Archive for the ‘YoPro’ Category

YoPros involved in strategic process.

Posted by
jbbbs
on
September 9th, 2015

Over the past two years, Jewish Big Brothers Big Sisters has been focusing on the development, cultivation, and engagement of the Young Professional community. With more than 75% of our volunteers between the ages of 21 and 40, how we engage this demographic in the community is central to the growth of the agency. The

Community is key at JBBBS.

Posted by
jbbbs
on
June 12th, 2015

JBBBS values its community. In fact, many of our strongest volunteers and supporters are initially referred to the organization by a friend, family member or colleague already connected to us. Increasingly, too, volunteers are expressing a desire to connect to others who share their passion for mentoring and the JBBBS organization. Community-building events are one important way we keep

Split Hooves: Changing the kosher food landscape.

Posted by
jbbbs
on
June 12th, 2015

We’re kvelling. JBBBS Development Officer and Friend 2 Friend volunteer, Leora Kimmel Greene, Big Sister Laura Elkayam, and their business partner, Chad Brodsky, are among those completing CJP’s PresenTense Fellowship this week.  Their venture: Changing the kosher food landscape in Boston. How? Split Hooves Community Kitchen. Here’s what they’ve proposed. Says Kimmel Greene, “Split Hooves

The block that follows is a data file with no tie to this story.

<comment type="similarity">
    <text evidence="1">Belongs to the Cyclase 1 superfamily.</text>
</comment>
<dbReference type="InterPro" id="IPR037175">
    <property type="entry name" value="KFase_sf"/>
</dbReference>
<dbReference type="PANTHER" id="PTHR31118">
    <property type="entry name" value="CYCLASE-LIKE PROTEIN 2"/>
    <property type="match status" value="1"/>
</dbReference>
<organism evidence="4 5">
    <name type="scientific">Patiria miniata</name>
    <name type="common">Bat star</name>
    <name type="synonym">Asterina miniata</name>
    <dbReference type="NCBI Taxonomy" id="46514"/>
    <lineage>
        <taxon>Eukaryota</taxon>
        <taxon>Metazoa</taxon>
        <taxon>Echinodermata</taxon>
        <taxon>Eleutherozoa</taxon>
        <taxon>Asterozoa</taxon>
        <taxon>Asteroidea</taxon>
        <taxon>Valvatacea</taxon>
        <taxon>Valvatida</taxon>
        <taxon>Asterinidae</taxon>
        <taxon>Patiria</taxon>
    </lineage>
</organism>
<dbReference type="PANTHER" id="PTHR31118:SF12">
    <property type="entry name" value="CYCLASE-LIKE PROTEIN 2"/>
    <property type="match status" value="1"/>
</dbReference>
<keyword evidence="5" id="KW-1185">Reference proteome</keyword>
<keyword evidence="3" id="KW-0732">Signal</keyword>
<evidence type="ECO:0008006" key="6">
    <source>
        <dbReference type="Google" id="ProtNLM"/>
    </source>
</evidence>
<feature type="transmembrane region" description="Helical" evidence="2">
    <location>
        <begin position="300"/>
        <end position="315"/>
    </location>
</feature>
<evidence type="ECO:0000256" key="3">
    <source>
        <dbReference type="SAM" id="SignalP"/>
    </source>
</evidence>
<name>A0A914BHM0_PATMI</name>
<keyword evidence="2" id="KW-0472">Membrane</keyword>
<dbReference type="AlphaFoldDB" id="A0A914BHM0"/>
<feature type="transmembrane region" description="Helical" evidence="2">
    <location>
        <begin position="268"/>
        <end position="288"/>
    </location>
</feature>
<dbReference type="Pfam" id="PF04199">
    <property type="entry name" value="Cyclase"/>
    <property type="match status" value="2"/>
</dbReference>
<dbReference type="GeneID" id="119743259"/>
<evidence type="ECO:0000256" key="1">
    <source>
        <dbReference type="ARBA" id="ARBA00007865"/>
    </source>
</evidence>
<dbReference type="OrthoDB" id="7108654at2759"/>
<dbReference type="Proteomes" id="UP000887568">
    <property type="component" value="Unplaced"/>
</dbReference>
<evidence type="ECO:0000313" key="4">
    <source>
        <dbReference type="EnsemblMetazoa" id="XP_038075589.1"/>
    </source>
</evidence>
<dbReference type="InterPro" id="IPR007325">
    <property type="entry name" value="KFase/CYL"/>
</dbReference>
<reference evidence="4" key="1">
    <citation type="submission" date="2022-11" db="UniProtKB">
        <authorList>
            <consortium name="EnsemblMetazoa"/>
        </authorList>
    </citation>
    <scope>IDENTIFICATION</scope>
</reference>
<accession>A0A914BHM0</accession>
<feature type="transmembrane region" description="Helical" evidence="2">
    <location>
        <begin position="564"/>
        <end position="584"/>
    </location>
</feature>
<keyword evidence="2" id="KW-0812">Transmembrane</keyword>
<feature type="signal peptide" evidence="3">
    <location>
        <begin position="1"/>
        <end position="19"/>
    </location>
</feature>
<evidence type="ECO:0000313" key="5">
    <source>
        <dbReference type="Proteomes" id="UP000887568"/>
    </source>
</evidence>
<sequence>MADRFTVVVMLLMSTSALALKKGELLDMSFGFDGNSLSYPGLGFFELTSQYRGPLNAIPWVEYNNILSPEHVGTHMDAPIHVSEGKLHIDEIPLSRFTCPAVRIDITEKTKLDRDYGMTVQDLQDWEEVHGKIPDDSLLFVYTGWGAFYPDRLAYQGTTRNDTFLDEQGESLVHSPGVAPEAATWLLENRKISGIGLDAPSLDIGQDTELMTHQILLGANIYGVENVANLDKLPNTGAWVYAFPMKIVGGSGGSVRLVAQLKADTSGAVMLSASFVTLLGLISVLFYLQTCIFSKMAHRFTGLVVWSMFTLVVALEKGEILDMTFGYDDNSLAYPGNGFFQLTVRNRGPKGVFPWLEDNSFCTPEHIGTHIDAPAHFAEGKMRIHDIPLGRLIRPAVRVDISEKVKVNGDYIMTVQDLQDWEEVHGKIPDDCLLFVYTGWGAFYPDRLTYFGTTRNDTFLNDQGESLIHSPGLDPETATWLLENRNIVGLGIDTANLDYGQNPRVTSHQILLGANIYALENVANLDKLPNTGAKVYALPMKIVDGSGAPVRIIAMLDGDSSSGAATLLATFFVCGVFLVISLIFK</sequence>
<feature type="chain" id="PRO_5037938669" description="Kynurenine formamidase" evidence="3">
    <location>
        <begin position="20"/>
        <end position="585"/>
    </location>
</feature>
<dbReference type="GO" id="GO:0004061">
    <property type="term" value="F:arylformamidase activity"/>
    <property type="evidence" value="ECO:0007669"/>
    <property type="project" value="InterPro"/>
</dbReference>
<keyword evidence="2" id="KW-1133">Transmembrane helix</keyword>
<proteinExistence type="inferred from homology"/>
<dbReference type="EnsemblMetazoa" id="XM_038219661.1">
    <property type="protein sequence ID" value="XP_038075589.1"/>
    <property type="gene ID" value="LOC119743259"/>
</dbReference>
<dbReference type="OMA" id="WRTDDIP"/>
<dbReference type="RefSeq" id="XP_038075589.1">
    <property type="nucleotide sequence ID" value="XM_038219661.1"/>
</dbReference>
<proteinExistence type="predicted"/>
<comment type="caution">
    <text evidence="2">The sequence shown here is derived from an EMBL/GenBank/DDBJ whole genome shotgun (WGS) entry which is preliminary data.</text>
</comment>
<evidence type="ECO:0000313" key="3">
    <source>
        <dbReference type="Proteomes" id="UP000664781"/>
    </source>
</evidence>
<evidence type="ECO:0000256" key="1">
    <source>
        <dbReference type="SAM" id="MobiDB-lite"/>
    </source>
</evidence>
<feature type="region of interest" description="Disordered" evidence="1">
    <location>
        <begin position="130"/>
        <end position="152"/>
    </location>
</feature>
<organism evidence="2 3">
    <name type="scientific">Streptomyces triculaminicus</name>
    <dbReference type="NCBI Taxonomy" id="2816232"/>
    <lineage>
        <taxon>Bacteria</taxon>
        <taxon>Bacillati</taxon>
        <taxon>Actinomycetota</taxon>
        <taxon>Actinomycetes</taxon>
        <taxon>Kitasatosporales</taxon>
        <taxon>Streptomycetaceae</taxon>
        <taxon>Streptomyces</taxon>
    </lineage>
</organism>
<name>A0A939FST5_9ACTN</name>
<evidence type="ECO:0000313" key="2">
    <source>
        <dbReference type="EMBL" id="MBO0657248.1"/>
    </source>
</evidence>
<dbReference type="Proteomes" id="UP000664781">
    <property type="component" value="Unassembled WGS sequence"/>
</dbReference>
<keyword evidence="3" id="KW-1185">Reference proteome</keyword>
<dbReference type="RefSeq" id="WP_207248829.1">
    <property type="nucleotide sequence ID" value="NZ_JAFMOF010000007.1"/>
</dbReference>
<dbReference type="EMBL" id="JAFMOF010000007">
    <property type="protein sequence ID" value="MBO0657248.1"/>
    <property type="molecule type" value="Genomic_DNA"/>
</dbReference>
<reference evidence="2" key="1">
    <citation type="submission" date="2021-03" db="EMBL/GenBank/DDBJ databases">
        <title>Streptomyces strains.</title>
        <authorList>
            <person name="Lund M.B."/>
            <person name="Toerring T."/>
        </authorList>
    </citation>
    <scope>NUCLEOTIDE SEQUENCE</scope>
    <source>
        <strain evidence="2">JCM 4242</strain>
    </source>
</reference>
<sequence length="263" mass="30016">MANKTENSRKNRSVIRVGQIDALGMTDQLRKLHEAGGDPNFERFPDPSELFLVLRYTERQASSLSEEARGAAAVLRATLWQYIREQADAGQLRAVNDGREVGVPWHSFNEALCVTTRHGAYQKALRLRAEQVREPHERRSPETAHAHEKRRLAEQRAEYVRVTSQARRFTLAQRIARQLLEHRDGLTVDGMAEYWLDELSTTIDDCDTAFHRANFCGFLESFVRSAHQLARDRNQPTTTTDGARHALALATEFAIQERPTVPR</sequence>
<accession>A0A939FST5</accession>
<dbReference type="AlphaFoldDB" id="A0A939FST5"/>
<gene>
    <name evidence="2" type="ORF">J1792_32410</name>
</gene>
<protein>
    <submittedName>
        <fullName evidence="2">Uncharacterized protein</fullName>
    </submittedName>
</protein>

Waiting on you!

Posted by
jbbbs
on
May 1st, 2015

Hey, YoPro! Here are two people who could really use great volunteers. You? Somebody you know? If you’re interested in volunteer opportunities or wish to learn more, check us out online or e-mail: lily@jbbbs.org. *** Friend 2 Friend: Rachel* Rachel is a 29-year-old woman who lives in Newton. Rachel has a developmental disability and  mild

The journey of YoPro.

Posted by
Leora Kimmel Greene
on
April 30th, 2015
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When I first joined YoPro, it was “the group formerly-known as the Big-Little Connection,” then the “Young Leaders Team” and then…it didn’t even have a name let alone a mission. BLC’s founding members were mid-career professionals who’d long since moved on (some of them to positions of leadership at JBBBS and elsewhere in the Jewish